under Section 13 of the Act. conduct enquiries into the affairs of any service provider and inspect books of account of any service provider. Determine the development fee in respect of major airports. • For ground handling services relating to aircraft. AERA will determine the tariff once every five years and. • For ground safety services at an airport. It is to be noted that different tariff structures may be determined for different airports taking note of the above factors. AERA has the power to issue directions to service providers from time to time and seizure of documents if required. As far as the power and functions of the AERA are concerned. Determine the amount of passenger service fee. • All private airports and leased airports. surveillance and related supportive communication for air traffic management. quality of service provided. The AERA will be a corporate body and will consist of a chairperson and two other members to be appointed by the Central Government. AERA should ensure transparency in its functioning through due consultation with stakeholders. if required in the public interest. the AERA will perform the following functions: Determine the tariff for aeronautical services taking into consideration factors including capital investment incurred and timely investment in provision/ improvement of airport facilities. Monitor the set performance standards relating to quality. • All civil enclaves • All major airports. other than airports and airfields that belong to or are controlled by the armed forces. AERA has the power to call for information from service providers. where major airports are defined as any airport which has or is designated to have annual passenger thoroughput in excess of one and half million. charges may be determined by the AERA. Further. • For cargo facilities at an airport.Competition Issues in the Air Transport Sector in India • • To monitor performance standards at airports To establish an Appellate Tribunal to abjudicate disputes and dispose of appeals The Act applies to: • All airports where air transport services are operated or are intended to be operated. passengers and cargo at an airport. economic and viable operation of airports. Aeronautical services are defined as service provided: • For navigation. In discharging its functions. amend it from time to time within the period of five years. revenue received from services other than aeronautical services. ____________________________________________________asci research and consultancy 113 . • For supplying fuel at an airport. AERA can call for the information necessary for determining tariff. • For landing. and should allow all stakeholders to make their submissions to the Authority. Establishing of the AERA The Act states that within three months from the date of commencement of the Act. housing or parking of an aircraft or any other ground facility offered in connection with aircraft operations at an airport. continuity and reliability of service. • For a stakeholder at an airport for which. costs for efficiency improvement. with the airport. in the opinion of the Central Government. the Central Government will establish the AERA with the requisite powers and functions as laid down in the Act.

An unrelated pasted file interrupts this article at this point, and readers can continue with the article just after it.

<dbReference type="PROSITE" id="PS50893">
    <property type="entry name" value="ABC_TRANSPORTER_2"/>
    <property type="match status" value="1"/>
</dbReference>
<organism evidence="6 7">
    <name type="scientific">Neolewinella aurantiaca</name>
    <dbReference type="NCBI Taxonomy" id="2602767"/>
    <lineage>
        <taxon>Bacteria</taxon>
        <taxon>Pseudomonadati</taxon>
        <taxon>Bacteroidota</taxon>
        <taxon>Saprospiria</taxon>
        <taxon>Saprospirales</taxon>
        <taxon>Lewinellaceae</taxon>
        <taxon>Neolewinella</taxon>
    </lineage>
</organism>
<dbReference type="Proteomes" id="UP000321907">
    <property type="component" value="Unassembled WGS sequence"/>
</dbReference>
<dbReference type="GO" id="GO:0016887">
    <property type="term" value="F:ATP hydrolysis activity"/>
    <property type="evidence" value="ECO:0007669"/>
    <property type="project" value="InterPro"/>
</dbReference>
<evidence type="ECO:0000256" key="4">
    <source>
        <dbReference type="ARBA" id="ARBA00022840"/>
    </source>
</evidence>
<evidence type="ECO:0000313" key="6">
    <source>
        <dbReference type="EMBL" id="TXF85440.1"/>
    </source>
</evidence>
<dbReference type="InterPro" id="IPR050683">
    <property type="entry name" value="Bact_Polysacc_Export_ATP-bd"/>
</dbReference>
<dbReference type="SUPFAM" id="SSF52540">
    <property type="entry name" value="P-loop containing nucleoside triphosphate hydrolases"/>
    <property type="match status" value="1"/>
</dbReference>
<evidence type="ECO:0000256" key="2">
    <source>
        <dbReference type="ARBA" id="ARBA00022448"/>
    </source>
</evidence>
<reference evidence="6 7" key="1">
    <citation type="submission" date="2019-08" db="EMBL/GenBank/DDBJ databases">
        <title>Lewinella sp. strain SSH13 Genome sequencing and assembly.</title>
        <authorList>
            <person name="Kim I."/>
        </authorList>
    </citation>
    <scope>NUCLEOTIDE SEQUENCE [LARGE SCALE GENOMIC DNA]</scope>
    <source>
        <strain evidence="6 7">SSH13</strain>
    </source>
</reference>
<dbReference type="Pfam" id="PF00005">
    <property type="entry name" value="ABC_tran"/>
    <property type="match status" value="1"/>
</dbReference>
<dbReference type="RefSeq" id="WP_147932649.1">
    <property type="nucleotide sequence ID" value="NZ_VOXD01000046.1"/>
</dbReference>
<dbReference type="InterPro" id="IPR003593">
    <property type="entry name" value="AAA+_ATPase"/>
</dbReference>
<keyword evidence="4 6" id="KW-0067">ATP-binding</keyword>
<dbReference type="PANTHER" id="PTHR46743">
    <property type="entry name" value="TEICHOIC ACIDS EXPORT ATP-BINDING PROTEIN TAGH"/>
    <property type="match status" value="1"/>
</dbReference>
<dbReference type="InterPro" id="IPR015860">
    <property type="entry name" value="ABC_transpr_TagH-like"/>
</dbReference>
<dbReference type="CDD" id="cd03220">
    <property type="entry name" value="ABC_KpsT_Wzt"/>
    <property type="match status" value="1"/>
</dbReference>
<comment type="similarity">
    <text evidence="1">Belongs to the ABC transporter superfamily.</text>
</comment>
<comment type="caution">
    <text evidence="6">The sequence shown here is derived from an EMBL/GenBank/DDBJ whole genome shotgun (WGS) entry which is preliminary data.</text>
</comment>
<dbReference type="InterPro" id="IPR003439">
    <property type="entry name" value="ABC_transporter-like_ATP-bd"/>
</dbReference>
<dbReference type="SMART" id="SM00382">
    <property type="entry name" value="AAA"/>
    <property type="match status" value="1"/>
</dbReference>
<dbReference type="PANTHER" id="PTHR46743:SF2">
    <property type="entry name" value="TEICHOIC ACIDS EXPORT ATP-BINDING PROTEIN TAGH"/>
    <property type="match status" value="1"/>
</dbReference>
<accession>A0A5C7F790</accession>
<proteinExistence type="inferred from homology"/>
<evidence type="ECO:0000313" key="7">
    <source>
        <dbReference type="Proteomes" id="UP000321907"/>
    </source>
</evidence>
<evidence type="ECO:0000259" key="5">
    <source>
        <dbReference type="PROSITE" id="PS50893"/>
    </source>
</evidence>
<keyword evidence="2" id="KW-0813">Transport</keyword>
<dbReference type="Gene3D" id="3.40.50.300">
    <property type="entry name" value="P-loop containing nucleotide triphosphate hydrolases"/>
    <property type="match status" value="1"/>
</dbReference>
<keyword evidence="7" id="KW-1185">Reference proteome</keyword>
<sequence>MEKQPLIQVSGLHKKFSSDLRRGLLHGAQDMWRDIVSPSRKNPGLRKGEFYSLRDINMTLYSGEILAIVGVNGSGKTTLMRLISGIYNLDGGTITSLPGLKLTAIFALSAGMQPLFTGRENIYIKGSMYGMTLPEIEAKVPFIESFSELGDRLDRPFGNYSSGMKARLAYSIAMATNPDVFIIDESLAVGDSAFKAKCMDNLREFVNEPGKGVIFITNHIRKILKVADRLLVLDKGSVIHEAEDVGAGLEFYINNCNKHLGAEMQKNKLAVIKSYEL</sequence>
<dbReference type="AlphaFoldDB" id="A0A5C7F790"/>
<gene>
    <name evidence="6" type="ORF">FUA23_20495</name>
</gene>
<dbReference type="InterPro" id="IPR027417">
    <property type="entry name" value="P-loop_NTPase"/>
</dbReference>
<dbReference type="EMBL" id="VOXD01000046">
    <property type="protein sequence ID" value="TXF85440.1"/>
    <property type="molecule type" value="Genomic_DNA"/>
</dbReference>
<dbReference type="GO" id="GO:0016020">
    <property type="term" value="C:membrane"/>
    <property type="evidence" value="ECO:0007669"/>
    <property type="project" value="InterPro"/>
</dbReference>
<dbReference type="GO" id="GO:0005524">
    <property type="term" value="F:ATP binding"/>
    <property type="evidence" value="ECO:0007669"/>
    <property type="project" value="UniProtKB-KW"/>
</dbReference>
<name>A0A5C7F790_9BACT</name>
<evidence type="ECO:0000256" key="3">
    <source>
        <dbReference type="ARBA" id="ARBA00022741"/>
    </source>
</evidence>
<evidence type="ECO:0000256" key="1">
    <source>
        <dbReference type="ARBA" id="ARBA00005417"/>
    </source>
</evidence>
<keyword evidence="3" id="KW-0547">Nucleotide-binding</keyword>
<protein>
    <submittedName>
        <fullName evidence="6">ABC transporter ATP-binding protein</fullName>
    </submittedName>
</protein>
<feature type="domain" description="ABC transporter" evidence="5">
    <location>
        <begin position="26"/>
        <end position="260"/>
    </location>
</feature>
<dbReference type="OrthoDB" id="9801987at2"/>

Competition Issues in the Air Transport Sector in India